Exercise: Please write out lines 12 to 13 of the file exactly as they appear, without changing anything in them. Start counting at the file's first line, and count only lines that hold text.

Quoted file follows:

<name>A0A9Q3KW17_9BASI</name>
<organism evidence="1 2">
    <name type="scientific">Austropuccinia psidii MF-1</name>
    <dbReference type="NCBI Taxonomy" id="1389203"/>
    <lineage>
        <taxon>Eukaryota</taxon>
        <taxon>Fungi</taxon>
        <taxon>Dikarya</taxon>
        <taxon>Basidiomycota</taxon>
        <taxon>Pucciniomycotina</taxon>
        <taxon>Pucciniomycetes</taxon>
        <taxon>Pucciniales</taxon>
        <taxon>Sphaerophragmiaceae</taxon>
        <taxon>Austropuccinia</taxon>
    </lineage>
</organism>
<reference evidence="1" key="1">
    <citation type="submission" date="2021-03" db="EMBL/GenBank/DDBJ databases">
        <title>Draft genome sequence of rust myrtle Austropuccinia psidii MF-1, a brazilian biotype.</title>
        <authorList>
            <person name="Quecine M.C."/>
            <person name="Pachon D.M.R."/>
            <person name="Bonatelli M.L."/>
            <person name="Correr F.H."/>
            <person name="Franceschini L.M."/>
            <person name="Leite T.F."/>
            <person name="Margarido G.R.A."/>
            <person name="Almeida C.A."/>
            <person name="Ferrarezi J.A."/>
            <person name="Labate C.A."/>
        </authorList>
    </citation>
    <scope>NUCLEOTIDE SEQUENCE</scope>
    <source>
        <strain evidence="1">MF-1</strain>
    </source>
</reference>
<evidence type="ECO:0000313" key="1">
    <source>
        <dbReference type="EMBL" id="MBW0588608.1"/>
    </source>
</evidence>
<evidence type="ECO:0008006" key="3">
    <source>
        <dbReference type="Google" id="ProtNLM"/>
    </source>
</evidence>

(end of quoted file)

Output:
        <taxon>Pucciniales</taxon>
        <taxon>Sphaerophragmiaceae</taxon>